“ATCA was negligent, careless and reckless and breached its duty of care to the passengers of Germanwings Flight 4U9525 in failing to properly screen Lubitz when he applied for admission to its commercial airline training center because, among other things, proper screening would have revealed his history of severe depression, suicidal ideations, hospitalization on account of such mental disorders, his dishonesty and untrustworthiness, making him unqualified to become a Lufthansa commercial airline pilot.
“During his flight training, ATCA failed to properly monitor Lubitz for symptoms of psychological abnormalities, reactive depression and personality disorders and when Lubitz exhibited such symptoms ATCA failed to disqualify him from continuing his training to become a commercial airline pilot.
“Furthermore, ATCA was the gatekeeper to Lubitz’s career as a Lufthansa commercial airline pilot and knew or should have known that Lubitz’s mental disorders and lack of trustworthiness created the risk that were he not denied admission to its flight training program passengers in planes he piloted would be exposed to unreasonable risk of death and harm.”
Attorney Marc S. Moller, also a partner of the Kreindler firm and lead counsel in numerous aviation crash cases, said, “Lubitz’s particular history of depression and mental instability made him a suicide time bomb, triggered to go off under the ordinary stresses of life, particularly the kind of stresses a commercial pilot routinely faces. That episodes of severe depression and suicidal ideations will recur is well known, even though when they will recur is unpredictable. That said, the fuse which culminated in Lubitz’s suicide on March 24, 2015, that took the lives of 149 passengers and his fellow crewmates was lit when ATCA negligently allowed him to begin commercial pilot training. The plaintiffs in this case correctly claim that ATCA enabled Lubitz to make the Flight 4U9525 passengers the victims of his derangement.”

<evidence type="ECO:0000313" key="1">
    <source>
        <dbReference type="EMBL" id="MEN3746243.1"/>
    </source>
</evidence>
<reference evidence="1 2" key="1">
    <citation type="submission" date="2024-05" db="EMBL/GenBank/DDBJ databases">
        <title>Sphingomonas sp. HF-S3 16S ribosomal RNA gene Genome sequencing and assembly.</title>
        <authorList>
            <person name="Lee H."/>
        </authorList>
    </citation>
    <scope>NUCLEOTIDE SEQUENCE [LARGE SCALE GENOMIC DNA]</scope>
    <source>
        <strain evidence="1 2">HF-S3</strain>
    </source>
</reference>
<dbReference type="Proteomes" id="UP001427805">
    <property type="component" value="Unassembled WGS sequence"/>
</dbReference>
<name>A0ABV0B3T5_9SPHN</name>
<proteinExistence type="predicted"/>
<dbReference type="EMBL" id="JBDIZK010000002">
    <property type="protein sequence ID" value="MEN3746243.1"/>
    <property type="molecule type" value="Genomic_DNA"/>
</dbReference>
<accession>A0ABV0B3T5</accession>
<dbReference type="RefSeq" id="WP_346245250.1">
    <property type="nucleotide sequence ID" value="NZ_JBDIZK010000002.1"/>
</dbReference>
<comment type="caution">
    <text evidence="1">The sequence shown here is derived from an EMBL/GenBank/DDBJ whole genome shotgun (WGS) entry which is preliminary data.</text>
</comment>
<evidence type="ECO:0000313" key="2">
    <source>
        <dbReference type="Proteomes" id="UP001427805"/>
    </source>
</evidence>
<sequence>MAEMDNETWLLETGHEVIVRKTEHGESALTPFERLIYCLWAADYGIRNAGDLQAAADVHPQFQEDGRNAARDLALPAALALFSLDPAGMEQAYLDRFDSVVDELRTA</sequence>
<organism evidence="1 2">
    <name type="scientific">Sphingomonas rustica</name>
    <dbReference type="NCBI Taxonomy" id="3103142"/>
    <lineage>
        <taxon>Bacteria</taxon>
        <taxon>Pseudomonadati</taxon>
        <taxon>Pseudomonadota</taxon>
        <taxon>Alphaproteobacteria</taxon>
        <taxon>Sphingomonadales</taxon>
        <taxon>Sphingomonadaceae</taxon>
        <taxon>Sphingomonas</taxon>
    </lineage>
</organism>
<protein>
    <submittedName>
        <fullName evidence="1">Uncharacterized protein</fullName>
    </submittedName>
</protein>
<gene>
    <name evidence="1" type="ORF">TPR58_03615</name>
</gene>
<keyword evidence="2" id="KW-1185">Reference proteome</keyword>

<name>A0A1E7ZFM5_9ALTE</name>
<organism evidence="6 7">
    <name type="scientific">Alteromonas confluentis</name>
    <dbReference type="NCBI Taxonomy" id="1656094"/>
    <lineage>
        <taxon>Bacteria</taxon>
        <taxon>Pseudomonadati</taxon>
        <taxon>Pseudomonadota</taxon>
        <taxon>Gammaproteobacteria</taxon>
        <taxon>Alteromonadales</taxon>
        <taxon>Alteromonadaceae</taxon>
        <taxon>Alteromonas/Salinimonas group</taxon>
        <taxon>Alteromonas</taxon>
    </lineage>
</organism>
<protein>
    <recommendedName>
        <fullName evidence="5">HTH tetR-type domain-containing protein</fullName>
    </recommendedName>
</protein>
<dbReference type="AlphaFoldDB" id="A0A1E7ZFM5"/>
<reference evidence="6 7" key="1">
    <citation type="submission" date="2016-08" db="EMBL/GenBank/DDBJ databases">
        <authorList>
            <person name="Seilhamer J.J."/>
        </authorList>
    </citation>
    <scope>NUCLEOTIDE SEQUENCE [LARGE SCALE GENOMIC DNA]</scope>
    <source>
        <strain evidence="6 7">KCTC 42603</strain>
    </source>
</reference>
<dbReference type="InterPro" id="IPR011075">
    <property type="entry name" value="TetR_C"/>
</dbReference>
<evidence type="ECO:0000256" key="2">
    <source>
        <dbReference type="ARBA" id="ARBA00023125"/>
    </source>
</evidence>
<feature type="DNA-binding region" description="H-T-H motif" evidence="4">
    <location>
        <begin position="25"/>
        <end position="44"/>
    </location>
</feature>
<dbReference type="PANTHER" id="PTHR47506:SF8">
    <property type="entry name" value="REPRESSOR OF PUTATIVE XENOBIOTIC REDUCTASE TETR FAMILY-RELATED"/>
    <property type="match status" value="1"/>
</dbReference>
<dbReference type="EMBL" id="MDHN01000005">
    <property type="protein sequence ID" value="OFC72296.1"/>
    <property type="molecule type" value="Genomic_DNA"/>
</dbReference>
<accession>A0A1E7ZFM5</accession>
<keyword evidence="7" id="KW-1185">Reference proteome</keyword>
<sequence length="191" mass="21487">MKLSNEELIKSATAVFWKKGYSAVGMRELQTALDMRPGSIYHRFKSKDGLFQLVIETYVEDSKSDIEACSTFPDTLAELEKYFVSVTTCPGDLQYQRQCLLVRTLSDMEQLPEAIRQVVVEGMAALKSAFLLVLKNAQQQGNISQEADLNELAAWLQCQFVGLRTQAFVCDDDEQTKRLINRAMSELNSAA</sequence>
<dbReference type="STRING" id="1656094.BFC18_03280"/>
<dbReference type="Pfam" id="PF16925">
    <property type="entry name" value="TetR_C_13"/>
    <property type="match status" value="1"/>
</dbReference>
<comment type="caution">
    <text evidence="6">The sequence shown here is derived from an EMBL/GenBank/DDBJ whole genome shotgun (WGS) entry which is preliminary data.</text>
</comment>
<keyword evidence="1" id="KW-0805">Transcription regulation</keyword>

“Suggestions that physician/patient privacy issues prevented Lubitz’s medical providers from disclosing the scope of his problems are bogus,” said Moller. “Nothing prevented ATCA, a U.S. company, from inquiring further into Lubitz’s background and even requiring that he waive any ‘privacy’ issues to ensure that the safety of the passengers on aircraft he piloted would not be compromised.”
“A goal of this lawsuit,” said Alexander, “beyond seeking fair compensation for the families affected by the Germanwings disaster, is to focus attention on the urgent need for regular periodic mental health screening of all pilots to further ensure the safety of airline passengers.”